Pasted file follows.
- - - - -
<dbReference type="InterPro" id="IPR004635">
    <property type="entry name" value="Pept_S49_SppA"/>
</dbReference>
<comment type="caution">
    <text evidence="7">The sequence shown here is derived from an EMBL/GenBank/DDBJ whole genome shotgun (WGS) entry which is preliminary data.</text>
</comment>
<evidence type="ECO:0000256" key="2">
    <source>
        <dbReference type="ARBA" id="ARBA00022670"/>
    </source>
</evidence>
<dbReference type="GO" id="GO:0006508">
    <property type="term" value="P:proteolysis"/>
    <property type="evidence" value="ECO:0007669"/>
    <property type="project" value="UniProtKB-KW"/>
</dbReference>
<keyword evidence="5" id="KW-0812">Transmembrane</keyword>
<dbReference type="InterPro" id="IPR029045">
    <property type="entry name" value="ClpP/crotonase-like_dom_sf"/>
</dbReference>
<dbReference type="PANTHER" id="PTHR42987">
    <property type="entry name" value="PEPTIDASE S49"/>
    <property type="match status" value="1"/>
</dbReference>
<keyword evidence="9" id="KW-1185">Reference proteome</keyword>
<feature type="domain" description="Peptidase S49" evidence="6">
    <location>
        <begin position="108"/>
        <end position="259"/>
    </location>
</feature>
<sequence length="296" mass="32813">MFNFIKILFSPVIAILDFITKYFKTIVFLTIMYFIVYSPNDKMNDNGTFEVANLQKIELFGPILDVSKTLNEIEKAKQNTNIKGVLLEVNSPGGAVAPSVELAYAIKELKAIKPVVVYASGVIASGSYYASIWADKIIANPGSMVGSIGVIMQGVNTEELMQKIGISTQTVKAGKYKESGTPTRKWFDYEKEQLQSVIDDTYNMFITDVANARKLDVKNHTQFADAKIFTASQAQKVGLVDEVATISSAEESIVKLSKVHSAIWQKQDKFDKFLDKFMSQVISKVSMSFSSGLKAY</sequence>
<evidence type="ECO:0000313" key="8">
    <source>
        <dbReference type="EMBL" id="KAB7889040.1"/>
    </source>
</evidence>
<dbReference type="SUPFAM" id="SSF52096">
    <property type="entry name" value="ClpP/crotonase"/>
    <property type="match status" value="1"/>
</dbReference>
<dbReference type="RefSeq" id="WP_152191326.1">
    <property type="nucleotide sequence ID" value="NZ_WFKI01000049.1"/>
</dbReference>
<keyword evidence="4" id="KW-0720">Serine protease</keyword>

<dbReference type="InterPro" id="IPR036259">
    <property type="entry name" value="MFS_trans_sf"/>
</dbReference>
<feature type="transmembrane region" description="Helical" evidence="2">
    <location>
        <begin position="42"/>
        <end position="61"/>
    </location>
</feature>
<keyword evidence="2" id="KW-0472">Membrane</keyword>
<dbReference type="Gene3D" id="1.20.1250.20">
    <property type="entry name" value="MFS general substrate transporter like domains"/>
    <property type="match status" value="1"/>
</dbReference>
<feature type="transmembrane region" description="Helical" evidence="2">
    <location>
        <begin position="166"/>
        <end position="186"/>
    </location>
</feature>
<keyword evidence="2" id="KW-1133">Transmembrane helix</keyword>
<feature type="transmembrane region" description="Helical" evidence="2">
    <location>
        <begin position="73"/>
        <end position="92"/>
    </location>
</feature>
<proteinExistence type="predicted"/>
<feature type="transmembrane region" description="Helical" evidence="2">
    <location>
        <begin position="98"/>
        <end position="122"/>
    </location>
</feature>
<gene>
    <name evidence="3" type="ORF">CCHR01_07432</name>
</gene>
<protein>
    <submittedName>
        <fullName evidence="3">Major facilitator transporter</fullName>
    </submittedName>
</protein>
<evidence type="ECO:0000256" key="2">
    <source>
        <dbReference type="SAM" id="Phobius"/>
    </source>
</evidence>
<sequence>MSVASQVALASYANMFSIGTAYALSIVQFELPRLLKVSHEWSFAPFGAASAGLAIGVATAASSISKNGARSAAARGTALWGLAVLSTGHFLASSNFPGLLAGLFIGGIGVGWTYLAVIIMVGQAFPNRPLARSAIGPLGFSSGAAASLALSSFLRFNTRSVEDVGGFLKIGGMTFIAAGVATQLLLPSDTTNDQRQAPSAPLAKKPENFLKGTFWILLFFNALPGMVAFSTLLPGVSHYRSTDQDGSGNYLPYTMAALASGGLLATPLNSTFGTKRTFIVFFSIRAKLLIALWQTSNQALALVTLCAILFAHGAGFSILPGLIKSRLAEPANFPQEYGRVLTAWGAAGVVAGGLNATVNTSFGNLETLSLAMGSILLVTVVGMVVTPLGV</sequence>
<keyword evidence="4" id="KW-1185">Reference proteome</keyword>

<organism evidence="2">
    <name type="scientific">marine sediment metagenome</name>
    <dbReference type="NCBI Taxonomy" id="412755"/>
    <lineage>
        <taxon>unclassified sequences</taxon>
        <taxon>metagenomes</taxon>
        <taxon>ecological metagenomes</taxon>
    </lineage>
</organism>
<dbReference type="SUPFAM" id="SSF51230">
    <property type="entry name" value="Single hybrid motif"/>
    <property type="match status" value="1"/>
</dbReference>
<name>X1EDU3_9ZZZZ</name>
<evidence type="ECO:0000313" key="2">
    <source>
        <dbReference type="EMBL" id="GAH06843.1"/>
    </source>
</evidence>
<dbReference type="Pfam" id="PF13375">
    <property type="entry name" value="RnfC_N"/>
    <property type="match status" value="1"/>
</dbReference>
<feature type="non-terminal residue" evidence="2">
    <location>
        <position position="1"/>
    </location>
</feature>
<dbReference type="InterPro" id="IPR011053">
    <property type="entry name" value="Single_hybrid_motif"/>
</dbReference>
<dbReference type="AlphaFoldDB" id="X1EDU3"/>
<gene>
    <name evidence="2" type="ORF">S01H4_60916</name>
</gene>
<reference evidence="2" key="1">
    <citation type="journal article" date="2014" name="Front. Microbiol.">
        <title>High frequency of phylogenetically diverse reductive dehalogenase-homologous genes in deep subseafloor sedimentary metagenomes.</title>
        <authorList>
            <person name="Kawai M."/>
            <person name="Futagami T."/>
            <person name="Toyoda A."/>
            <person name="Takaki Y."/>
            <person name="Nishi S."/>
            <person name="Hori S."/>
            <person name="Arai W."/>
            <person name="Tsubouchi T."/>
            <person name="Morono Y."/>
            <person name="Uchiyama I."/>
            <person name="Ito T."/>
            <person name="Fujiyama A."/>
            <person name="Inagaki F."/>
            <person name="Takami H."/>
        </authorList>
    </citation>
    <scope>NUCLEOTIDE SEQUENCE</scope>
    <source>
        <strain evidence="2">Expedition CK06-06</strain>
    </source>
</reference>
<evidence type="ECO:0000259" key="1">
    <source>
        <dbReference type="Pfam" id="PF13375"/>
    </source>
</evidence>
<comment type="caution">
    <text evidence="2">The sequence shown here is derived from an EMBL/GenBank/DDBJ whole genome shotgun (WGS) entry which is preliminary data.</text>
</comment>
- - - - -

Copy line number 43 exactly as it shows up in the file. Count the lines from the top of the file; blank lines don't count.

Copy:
    <property type="nucleotide sequence ID" value="NZ_WFKI01000049.1"/>